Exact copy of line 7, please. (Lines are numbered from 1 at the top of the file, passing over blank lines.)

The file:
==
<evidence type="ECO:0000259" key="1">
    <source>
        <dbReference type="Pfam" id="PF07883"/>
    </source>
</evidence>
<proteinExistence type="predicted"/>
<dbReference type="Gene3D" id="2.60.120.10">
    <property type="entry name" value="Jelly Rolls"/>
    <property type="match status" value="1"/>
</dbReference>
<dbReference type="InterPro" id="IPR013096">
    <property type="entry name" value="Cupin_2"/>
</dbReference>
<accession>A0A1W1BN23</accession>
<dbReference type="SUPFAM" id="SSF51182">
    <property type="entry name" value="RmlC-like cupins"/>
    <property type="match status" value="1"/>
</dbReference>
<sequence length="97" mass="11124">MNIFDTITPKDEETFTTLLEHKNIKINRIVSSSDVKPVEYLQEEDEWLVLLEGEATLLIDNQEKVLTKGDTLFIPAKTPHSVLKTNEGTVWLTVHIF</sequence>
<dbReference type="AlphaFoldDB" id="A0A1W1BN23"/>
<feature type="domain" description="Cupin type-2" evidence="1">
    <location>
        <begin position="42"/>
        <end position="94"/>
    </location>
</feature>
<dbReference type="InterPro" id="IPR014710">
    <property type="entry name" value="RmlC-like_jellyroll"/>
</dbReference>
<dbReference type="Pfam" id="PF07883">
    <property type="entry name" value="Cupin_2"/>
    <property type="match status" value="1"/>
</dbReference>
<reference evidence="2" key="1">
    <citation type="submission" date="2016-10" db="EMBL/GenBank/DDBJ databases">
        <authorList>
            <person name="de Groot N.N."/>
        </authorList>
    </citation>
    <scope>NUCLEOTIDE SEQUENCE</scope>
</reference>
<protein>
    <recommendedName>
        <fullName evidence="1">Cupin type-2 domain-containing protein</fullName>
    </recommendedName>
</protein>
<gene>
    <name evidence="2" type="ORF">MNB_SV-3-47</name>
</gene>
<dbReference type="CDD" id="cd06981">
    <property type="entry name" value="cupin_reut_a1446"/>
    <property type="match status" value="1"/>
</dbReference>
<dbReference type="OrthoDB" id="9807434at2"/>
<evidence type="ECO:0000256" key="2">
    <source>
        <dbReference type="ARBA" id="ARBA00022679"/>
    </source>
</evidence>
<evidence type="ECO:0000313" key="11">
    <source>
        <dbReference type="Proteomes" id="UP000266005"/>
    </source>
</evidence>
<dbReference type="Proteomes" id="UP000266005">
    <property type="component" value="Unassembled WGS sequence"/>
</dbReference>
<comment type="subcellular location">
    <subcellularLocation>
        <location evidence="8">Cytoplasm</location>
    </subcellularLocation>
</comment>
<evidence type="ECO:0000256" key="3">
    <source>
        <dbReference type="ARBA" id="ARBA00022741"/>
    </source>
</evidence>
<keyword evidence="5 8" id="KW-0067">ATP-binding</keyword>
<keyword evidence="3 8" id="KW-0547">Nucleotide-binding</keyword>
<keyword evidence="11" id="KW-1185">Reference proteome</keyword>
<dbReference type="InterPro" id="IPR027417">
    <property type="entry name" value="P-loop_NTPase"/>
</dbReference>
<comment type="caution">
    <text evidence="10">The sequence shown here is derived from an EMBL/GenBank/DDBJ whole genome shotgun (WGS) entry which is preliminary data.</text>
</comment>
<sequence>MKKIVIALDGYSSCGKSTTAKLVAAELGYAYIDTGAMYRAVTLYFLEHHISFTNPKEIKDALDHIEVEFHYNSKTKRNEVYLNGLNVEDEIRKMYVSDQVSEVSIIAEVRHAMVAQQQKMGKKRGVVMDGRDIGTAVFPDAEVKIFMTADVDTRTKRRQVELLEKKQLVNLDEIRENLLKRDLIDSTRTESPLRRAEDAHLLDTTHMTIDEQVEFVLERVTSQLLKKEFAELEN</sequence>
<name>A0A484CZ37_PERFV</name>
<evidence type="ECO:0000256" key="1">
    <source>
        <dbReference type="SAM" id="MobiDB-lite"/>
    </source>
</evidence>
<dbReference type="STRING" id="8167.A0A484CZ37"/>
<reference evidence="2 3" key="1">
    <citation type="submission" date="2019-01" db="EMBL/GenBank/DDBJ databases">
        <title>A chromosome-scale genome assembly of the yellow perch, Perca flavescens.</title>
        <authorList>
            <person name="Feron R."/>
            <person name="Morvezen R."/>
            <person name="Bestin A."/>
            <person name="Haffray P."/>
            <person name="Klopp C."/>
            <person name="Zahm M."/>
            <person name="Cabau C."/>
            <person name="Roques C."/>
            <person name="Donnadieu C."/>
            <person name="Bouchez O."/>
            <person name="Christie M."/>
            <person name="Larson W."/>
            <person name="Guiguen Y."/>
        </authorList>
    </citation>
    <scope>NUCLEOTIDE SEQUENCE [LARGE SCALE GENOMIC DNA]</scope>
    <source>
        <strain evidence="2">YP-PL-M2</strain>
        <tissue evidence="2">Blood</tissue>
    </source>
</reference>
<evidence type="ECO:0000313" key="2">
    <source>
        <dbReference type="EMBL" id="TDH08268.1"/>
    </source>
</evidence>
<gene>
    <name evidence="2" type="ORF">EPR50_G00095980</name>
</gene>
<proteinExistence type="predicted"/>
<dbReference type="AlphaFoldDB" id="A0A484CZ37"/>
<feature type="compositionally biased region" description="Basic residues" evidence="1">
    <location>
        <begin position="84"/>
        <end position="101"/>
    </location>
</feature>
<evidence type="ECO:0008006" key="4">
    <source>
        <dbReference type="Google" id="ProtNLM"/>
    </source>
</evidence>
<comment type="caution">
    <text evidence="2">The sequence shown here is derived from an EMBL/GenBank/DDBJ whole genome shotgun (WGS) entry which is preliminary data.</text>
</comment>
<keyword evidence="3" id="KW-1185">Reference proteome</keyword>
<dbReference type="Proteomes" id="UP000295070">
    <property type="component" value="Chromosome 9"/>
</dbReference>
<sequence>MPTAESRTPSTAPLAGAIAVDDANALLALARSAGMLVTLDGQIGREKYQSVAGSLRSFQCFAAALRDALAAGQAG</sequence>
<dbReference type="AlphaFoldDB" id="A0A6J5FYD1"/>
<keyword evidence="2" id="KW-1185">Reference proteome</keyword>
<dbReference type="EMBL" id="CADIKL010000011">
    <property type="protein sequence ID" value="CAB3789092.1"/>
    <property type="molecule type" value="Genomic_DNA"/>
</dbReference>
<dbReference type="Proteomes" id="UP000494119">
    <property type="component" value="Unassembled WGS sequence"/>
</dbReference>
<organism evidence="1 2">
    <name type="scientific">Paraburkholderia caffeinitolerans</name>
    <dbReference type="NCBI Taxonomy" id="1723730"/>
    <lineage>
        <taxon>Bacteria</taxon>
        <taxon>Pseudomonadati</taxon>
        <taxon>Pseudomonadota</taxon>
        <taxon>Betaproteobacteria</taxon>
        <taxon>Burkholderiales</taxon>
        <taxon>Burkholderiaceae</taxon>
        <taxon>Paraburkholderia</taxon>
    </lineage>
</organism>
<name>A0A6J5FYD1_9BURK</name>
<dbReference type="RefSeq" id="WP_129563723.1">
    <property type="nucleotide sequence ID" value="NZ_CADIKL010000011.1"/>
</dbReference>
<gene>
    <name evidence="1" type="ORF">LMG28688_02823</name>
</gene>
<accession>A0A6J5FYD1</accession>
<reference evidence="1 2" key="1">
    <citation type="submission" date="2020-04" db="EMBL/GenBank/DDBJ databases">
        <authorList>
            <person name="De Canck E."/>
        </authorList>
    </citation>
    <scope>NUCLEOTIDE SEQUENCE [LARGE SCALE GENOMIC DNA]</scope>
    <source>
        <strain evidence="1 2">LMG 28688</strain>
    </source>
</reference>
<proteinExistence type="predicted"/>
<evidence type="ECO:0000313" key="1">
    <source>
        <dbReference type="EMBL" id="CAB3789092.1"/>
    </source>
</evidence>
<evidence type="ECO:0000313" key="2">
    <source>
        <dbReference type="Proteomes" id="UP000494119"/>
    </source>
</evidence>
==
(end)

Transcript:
<dbReference type="Gene3D" id="2.60.120.10">